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Melbourne | Federer advances as Chung retires

Melbourne | Federer advances as Chung retires
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In the battle between the next generation and the established players, it would seem that the former have still a long way to go to dislodge the latter from the top.

Both Kyle Edmund yesterday and Hyeon Chung today, were found wanting against the more experienced opponents they faced though all credit to them for reaching the semi-finals of the Australian Open – and they will no doubt be back.

I think he is already a great player, but we are talking next level excellence and I think he will achieve that. We will see much more of him. Top 10 for sure Roger Federer

Roger Federer is just one match away from improving his record at grand slams to 20, and he rides into the final having expended little effort with Chung retiring after 62-minutes trailing 6-1 5-2.

But he was quick to say that the 21-year-old South Korean had a future ahead of him.

“I think he is already a great player, but we are talking next level excellence and I think he will achieve that.

“We will see much more of him. Top 10 for sure” but also voiced his concerns at placing too many expectations on the youngster’s shoulders. “I don’t think it’s fair” he added while stating: “I think he’s going to have a lot of success. At what stage, how much, we will see.”

Chung’s unexpected run to be the first South Korean in a grand slam semi-final has drawn new fans to the sport in his homeland where tennis lags far behind golf and baseball in the popularity stakes.
It also sparked top television ratings and a spike in sales of tennis gear, with Chung set to return home far more famous, and richer, than when he left.
Nicknamed “The Professor” due to his trademark thick white-rimmed glasses, Chung said he retired because his blisters were “red raw”.



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Hyeon Chung receives attention to his blisters

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His agent Stuart Duguid elaborated on that during the post-match news conference. “It’s worse than regular blisters. Over the last few days, it was blister under blister under blister,” he revealed. “He had it shaved off. Now it’s red raw. They tried injections to see if it numbed the pain. It didn’t work.”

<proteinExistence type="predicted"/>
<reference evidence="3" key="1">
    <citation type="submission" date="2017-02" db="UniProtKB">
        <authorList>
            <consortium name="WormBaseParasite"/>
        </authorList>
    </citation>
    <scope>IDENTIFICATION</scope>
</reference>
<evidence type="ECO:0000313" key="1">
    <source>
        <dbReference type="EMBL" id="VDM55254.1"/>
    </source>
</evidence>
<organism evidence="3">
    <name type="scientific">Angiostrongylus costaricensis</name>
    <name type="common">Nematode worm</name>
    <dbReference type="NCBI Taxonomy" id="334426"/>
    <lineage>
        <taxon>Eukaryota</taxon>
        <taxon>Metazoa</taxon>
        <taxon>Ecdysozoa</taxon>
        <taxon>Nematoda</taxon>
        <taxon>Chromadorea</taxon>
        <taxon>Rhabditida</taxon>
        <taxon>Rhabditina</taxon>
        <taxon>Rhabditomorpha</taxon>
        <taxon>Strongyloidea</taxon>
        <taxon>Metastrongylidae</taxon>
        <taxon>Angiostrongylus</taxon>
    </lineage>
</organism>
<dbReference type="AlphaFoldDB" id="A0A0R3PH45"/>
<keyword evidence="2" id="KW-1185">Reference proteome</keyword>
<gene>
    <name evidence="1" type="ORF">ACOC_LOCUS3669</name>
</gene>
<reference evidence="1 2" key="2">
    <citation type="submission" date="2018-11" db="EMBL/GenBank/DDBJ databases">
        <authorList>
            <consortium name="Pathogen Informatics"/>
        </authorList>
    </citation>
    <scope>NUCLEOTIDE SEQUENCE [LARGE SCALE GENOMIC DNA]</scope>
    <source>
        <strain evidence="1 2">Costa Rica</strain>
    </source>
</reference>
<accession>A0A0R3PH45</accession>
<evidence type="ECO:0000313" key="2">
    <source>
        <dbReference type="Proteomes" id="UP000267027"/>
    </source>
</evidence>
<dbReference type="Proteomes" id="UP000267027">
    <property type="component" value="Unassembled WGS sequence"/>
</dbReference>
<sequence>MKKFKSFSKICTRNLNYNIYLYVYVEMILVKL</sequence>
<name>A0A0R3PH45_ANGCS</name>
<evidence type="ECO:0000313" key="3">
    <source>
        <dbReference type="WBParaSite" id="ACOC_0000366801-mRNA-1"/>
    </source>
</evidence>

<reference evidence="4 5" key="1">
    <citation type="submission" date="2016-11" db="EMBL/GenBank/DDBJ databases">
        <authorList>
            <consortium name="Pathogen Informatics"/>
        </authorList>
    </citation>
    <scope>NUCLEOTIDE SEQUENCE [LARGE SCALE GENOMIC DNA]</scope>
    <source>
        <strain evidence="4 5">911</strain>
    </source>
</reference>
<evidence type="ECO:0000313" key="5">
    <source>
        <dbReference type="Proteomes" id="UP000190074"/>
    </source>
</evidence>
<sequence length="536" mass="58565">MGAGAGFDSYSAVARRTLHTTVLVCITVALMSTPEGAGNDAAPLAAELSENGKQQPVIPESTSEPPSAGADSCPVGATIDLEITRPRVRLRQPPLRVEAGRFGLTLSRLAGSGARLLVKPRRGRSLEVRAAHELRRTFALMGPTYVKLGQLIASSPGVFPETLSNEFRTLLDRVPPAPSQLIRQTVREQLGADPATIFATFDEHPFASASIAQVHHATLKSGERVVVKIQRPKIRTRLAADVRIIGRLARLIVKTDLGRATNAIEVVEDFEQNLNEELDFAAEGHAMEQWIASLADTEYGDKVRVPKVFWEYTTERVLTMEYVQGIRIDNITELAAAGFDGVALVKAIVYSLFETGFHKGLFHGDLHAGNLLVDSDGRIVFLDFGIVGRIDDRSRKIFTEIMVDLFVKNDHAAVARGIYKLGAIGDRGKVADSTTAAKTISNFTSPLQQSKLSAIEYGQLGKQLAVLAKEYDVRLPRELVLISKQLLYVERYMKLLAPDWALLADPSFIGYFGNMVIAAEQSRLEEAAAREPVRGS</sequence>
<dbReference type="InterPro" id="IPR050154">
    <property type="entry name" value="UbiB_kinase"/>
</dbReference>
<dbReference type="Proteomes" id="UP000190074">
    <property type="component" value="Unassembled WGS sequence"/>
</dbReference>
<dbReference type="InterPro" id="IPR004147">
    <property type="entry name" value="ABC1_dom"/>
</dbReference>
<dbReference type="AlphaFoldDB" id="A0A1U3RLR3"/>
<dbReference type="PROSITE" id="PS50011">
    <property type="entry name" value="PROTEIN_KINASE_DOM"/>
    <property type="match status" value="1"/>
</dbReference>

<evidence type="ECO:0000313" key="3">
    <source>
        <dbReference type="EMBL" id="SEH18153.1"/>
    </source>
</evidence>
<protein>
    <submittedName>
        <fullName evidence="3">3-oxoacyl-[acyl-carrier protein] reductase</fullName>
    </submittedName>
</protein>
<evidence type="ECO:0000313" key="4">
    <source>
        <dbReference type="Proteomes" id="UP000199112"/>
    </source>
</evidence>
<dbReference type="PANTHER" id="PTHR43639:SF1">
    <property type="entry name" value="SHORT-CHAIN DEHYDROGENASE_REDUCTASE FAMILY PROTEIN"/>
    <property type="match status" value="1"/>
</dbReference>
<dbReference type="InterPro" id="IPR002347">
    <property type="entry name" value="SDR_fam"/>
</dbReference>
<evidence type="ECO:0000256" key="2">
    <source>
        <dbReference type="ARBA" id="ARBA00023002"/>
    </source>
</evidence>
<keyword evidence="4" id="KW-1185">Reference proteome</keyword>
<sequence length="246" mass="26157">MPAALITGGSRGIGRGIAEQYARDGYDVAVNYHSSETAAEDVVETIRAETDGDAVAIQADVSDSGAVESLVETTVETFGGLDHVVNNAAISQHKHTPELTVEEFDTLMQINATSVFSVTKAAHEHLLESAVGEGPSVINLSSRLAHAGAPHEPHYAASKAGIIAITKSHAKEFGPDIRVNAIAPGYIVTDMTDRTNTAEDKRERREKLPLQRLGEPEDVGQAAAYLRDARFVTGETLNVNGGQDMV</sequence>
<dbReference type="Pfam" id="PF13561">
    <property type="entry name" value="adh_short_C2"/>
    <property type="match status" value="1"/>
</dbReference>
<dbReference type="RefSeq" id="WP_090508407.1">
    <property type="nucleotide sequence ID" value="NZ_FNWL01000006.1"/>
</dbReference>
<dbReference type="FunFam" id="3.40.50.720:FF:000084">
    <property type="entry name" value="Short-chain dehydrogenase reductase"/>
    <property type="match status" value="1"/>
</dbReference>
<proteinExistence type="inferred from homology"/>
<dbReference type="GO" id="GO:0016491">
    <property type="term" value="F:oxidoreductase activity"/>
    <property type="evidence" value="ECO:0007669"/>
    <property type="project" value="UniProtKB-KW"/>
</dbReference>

“I really hurt. I can’t walk no more,” Chung added.

But despite the anti-climax, Chung said it was great experience and he was “really honoured” to be on the same court as Federer.
“I enjoyed the two weeks, on court and off court. I’m just really happy,” he said.
“For sure, I played really good in the last two weeks. I made first round of 16, quarters and play Sascha (Zverev), Novak, Roger. I had a really good experience.
“I think I can play better and better in the future.”

He admitted that his run in Melbourne had given him a lot of confidence having beaten some good players during the past two weeks.
“I can play, like, more comfortable on the court with the great players like Roger,” he said.

Federer’s fortnight has hardly tested him as he made the final of a grand slam for the sixth time without dropping a set.

“I must admit, you do take the faster matches whenever you can because there’s enough wear and tear on the body,” the 36-year-old defending champion admitted. “When they happen, you take them.

“I‘m just happy I‘m in the final, to be honest. That was the goal before the match today. ]But] not under the circumstances

“He struggled clearly with his movement. I was able to take advantage of that and I wish him a good recovery.”

Federer admitted after his quarter-final victory over Tomas Berdych that he knew little about Chung’s counter-punching game but had done his homework and made his presence felt right from the opening game where, having elected to receive, he broke the Korean at his first attempt.

And within 33-minutes he pocketed the first set.

When Chung held serve for 1-1 in the second set, a huge cheer erupted from an Australia Day crowd who had hoped to witness a classic battle of the generations.

But Chung had no answer to Federer’s firepower.

With his movement and defensive skills — his biggest weapons — compromised he was a sitting duck as Federer racked up 24 winners in the 57 points he required for victory.

Federer broke for 3-1 with a dipping backhand pass and when Chung needed treatment on his foot blisters after losing the next game, his hopes of becoming the first South Korean to reach a grand slam final already looked forlorn.

Chung won one more game but after Federer held for 5-2 he walked to the net to offer his hand, departing the arena to sympathetic applause and a smattering of boos.

World number two Federer now turns his attention to Cilic, who he has only lost to once in nine meetings.

The Croat’s sole victory, however, came in the U.S. Open semi-final in 2014 when he claimed his solitary major title.






About The Author

Henry Wancke

Henry Wancke is one of the most respected Tennis writers in the UK. Henry is the Editor of both Tennis Threads Magazine and tennisthreads.net. He previously worked as Editor of Tennis World, Serve & Volley as well as Tennis Today magazines and been stringer for The Daily Telegraph, The Guardian and Press Association. He also co-authored the Ultimate Encyclopaedia of Tennis with John Parsons published by Carlton, and the Federation Cup – the first 32 years, published by the ITF. Currently he is the Secretary of the Lawn Tennis Writers’ Association and Hon Vice President of the Tennis Industry Association UK.

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